Address:No. 250 Changhe Road Section 1, South District, Tainan City
The magnitude-7.7 earthquake that struck on Sept. 21, 1999 has since irreversibly changed the physical, social, and economic landscape of Taiwan. In light of the catastrophe's 15th anniversary, the National Museum of Taiwan History will examine the earthquake's legacy in a special exhibition from Sept. 19 through May 24, 2015.
As the second-deadliest quake in Taiwan's recorded history, the 9/21 earthquake struck a sleepy nation at midnight hours, triggering over 12,000 aftershocks, killing more than 2,000 people, and displacing over 100,000 survivors. Financial damage was estimated at NT$300 billion (US$10 billion), and some reports placed the overall economic cost of the quake to be equivalent to 10% of the nation's GDP in 1999.
To breakdown the earthquake's ongoing role in shaping Taiwan's modern consciousness, the exhibition is comprised of four sections — "The Cradle that Rocks,” "The Aftershock of Memories,” "Return to Stability,” and "Rebirth of an Island.”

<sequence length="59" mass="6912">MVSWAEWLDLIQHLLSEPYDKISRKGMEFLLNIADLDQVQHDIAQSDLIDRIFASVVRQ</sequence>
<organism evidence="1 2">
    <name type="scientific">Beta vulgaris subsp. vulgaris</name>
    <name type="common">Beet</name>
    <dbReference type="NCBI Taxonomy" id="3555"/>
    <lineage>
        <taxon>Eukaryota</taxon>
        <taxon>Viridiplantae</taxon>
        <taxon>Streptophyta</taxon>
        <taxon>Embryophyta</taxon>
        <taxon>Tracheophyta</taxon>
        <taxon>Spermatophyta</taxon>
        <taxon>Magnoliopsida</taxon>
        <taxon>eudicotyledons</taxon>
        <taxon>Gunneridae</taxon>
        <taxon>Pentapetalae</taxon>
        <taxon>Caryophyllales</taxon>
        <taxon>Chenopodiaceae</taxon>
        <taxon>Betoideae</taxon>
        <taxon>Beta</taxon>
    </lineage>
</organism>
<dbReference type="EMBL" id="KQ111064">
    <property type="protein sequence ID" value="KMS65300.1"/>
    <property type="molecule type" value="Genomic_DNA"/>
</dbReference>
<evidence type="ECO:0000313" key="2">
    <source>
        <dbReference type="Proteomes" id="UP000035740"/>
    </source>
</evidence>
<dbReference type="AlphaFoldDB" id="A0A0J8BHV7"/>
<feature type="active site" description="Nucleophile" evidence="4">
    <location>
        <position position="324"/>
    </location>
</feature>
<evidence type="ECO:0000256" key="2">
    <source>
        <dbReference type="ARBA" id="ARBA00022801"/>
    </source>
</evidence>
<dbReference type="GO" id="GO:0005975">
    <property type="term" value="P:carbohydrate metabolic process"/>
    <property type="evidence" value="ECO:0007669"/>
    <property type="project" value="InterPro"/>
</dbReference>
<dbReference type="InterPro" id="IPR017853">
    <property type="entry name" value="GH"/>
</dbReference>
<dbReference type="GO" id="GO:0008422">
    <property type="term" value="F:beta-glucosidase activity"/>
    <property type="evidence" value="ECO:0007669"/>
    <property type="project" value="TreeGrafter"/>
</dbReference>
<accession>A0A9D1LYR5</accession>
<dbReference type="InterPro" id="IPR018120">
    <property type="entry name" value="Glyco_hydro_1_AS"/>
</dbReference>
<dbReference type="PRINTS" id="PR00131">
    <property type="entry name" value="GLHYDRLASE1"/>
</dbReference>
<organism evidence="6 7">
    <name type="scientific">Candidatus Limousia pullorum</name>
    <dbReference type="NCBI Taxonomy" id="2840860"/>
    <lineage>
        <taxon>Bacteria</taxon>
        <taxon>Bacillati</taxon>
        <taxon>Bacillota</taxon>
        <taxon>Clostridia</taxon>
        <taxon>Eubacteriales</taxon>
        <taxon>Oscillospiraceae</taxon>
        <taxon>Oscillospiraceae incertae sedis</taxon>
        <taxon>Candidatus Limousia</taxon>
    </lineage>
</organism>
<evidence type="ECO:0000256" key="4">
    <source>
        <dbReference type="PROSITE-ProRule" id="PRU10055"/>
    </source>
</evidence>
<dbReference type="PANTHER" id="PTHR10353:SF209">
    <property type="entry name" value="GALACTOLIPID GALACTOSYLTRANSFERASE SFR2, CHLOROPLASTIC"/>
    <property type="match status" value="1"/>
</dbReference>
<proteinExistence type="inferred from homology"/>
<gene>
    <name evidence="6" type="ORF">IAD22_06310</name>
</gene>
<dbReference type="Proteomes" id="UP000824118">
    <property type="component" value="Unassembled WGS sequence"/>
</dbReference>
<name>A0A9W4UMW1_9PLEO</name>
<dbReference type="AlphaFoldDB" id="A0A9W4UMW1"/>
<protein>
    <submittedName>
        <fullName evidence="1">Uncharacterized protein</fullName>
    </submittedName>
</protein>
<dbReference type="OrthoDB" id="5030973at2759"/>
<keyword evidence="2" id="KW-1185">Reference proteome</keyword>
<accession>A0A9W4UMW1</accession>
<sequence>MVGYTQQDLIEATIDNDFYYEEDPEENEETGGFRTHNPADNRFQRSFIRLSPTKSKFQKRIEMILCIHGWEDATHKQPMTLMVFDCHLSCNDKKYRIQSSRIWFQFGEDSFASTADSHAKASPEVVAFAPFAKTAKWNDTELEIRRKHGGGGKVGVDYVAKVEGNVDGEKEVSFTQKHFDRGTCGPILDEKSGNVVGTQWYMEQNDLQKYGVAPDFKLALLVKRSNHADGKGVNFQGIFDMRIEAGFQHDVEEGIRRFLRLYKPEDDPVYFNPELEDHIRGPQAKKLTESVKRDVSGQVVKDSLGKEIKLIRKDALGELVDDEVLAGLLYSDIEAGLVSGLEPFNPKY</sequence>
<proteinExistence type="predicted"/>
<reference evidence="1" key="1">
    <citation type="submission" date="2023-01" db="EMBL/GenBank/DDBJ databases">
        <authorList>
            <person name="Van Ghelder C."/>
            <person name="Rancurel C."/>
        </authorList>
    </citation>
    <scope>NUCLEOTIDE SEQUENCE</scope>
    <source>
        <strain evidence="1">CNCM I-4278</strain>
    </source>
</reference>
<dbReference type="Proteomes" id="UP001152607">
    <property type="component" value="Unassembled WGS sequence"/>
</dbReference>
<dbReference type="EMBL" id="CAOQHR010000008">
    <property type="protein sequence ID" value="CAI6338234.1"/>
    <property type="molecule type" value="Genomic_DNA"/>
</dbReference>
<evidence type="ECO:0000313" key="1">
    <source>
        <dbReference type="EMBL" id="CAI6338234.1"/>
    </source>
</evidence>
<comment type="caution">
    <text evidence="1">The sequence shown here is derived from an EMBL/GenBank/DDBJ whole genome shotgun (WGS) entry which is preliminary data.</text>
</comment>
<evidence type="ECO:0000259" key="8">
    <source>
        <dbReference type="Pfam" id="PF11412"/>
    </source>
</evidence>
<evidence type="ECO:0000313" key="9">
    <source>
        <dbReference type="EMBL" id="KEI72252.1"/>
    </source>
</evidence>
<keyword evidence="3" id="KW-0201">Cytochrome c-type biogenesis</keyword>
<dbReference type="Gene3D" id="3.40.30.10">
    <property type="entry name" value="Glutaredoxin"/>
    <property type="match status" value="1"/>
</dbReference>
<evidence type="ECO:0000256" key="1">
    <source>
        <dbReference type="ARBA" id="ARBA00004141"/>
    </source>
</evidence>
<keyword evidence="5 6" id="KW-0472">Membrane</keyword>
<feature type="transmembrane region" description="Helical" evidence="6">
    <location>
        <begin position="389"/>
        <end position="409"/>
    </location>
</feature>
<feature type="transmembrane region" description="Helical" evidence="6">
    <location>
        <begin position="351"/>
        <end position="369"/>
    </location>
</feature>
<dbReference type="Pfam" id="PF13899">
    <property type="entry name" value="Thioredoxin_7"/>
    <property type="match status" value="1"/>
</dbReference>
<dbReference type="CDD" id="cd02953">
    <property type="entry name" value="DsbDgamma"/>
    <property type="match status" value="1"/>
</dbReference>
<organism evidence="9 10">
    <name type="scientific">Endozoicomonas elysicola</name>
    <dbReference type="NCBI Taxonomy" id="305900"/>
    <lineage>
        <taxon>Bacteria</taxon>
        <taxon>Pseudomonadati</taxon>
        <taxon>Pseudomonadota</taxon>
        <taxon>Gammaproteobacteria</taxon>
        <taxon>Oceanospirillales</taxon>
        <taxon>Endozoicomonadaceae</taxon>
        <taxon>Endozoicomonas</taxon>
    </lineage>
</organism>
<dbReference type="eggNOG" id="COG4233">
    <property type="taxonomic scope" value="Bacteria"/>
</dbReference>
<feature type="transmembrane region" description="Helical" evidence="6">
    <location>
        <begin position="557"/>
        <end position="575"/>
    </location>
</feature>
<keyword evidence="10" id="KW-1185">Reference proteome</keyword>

The first two sections will examine the crisis response and humanitarian aid on both domestic and international scales, as well as record the surviving tales of victims who had to wait in uncertainty for news on their loved ones and other personal reflections on the life-altering event.
The latter two sections deals with reconstruction and contemplation, in which society and individuals are forced to rethink the human relationship with land and other natural forces, reprioritize sustainability over economic development, and prepare for the inevitable Next Big One.
Although the 9/21 earthquake devastated the nation, it also ushered forth the rebirth of value systems and a new level of respect for the environment. It also offered a glimpse into a future where communities and local identities are strengthened by overcoming adversity. Enjoy the clarity provided by hindsight atthe special exhibition that will run in Tainan until March 2015.